County Grind is counting down 2011's best local albums in South Florida. Monitor our progress here.
Plains' self-titled debut album is damn near perfect. Leader Michael McGinnis has crafted 41minutes of music that begs to be looped endlessly. The melodies of this Miami rock outfit float higher than Damon Albarn's soaring coda in "Beetlebum."
It is important to note that Plains is not a Blur rip-off, and this is no Britpop revival. But, McGinnis does have Albarn's best vocal qualities: the whispered croon, the cracked falsetto and syllables that sound bone dry and deeply saddened -- all in the same breath.
The build-up intro of "End Of The World" gives just enough time for the listeners to strap themselves in safely into the Plains Space Shuttle. As McGinnis sings about not wanting to "be a satellite" in "Poor Little Space Monkey" it's not hard to imagine gliding through the thermosphere and looking down on our sunny state. Beneath the hooks and guitars that sound like synths - or synths that sound like guitars - there's a sense of impending doom. Luckily, Plains' sweet and sour harmonies act as a parachute to make sure we land safely.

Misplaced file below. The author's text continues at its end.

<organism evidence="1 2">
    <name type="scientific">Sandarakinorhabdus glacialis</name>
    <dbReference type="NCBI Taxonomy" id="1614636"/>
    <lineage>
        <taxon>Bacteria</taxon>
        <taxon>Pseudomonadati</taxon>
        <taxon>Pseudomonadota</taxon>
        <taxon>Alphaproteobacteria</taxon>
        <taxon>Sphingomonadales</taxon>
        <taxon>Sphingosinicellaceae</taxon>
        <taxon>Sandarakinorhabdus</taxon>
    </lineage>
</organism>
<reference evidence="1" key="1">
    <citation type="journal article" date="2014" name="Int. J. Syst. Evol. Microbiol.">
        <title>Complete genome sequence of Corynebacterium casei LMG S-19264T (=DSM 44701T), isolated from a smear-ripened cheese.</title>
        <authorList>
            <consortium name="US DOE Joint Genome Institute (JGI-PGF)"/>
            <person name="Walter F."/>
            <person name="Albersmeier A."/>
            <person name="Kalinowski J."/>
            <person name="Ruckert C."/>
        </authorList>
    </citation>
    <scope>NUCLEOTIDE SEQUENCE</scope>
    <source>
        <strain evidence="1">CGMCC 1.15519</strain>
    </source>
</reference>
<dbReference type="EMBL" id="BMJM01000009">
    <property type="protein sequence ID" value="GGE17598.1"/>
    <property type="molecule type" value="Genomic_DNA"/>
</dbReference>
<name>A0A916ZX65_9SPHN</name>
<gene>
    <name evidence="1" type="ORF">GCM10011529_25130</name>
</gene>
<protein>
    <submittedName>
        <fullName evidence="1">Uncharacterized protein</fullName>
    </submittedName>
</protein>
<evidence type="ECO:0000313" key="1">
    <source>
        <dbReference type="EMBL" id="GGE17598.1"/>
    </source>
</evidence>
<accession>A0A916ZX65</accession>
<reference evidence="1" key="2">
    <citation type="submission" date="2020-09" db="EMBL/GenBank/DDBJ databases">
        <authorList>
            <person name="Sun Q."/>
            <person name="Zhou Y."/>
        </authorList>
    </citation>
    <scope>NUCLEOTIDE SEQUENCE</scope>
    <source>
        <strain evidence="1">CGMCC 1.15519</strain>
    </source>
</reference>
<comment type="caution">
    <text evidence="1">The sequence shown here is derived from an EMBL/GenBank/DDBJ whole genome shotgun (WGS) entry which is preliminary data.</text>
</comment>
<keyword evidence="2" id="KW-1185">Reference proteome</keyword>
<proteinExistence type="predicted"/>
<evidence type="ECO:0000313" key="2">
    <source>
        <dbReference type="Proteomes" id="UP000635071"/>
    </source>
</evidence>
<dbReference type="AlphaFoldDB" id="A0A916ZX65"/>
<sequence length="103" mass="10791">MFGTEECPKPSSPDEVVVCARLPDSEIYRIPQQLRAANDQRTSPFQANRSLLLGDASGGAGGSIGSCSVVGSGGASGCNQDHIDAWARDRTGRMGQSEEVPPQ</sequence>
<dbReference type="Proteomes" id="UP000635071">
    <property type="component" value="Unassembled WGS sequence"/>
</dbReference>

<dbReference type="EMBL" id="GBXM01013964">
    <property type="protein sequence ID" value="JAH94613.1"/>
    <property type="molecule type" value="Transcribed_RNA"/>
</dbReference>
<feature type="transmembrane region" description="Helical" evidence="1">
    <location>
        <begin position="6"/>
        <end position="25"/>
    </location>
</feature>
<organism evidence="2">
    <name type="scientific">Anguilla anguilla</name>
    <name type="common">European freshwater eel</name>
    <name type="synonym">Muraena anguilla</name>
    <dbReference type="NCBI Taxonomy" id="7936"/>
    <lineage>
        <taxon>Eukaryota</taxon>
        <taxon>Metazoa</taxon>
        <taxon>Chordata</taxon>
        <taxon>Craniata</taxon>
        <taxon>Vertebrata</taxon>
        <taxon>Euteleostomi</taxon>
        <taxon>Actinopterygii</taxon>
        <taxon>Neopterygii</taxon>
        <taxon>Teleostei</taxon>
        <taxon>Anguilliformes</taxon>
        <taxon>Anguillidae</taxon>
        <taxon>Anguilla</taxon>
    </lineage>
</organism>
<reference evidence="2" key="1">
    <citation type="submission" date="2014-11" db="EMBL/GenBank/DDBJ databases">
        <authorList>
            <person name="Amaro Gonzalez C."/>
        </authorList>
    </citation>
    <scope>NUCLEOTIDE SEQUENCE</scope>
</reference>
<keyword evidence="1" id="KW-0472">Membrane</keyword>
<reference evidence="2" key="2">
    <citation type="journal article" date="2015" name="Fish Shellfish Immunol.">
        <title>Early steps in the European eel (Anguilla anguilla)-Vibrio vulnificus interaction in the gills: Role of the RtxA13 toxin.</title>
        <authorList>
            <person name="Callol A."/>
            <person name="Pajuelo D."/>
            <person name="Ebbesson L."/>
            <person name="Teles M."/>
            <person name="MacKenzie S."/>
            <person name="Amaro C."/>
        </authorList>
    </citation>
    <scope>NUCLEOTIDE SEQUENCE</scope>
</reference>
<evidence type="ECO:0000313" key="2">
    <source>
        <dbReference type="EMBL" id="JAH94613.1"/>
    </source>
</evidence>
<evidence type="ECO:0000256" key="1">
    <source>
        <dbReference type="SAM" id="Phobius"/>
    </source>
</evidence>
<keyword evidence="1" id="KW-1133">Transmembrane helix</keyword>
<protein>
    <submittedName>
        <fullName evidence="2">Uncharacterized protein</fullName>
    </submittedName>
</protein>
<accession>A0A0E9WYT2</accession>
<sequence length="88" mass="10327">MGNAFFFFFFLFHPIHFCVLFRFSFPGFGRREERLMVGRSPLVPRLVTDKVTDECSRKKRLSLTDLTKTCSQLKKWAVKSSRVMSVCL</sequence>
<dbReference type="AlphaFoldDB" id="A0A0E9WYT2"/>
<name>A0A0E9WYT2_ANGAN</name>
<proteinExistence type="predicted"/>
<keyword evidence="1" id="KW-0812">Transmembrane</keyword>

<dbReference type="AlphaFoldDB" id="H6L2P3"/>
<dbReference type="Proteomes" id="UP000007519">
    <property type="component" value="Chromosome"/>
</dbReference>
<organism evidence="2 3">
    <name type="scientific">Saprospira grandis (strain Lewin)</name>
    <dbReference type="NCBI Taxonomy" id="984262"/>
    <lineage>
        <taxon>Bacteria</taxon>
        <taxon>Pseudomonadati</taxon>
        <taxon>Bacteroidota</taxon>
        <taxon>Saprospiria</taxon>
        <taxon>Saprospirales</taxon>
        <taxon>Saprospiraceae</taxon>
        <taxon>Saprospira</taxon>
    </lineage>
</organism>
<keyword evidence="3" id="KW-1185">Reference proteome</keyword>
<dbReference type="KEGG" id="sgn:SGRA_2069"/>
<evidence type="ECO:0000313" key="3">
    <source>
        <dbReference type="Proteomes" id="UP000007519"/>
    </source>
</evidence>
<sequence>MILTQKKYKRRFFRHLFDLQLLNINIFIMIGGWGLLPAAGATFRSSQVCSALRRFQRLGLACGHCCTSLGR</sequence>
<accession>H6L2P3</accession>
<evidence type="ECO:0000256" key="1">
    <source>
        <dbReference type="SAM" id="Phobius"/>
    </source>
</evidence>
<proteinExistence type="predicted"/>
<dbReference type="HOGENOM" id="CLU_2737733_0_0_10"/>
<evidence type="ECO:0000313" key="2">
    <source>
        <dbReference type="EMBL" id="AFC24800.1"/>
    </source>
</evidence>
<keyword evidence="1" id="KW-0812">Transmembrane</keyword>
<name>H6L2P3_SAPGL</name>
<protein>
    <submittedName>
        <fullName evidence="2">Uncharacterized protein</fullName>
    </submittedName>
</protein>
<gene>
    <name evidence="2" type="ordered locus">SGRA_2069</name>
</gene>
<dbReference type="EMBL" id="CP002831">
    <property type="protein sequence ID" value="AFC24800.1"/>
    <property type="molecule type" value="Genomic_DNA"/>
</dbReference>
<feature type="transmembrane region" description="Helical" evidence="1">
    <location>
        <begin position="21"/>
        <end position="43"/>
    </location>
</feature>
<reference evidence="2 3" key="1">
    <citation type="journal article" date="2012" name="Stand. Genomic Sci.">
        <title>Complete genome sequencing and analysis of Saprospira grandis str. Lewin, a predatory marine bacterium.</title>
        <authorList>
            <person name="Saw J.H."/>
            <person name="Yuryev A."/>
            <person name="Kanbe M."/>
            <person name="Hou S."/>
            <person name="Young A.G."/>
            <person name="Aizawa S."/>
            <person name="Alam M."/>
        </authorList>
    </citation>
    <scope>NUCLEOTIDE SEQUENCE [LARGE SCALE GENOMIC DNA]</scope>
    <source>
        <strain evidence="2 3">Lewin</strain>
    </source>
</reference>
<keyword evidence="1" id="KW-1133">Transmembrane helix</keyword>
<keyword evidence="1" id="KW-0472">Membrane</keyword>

On "Sleep Deprived" McGinnis sounds like he's realizing his life is passing him by. He manages to sing the line "I still can't find you in my sleep" with equal parts desperation and self-assurance. The somber tone spills into "Innovator," but on "Black Feeling" the cloud hanging over his head starts to break.
All of the songs are strategically sequenced, the foot-stomping rock of "Stains" fits in perfectly with the theatrical bombast of "Judy." In that sense, the album has a bit of a Ziggy Stardust vibe -- "Break You Up" is practically Plains' Glades Odyssey.
The stylistic change ups and the production value are great, but, the best parts of the record come from the delivery and performance. Everything emotes on this record, from the tambourines to the guitar effects. Plains doesn't just tell us how McGinnis feels, it shows us.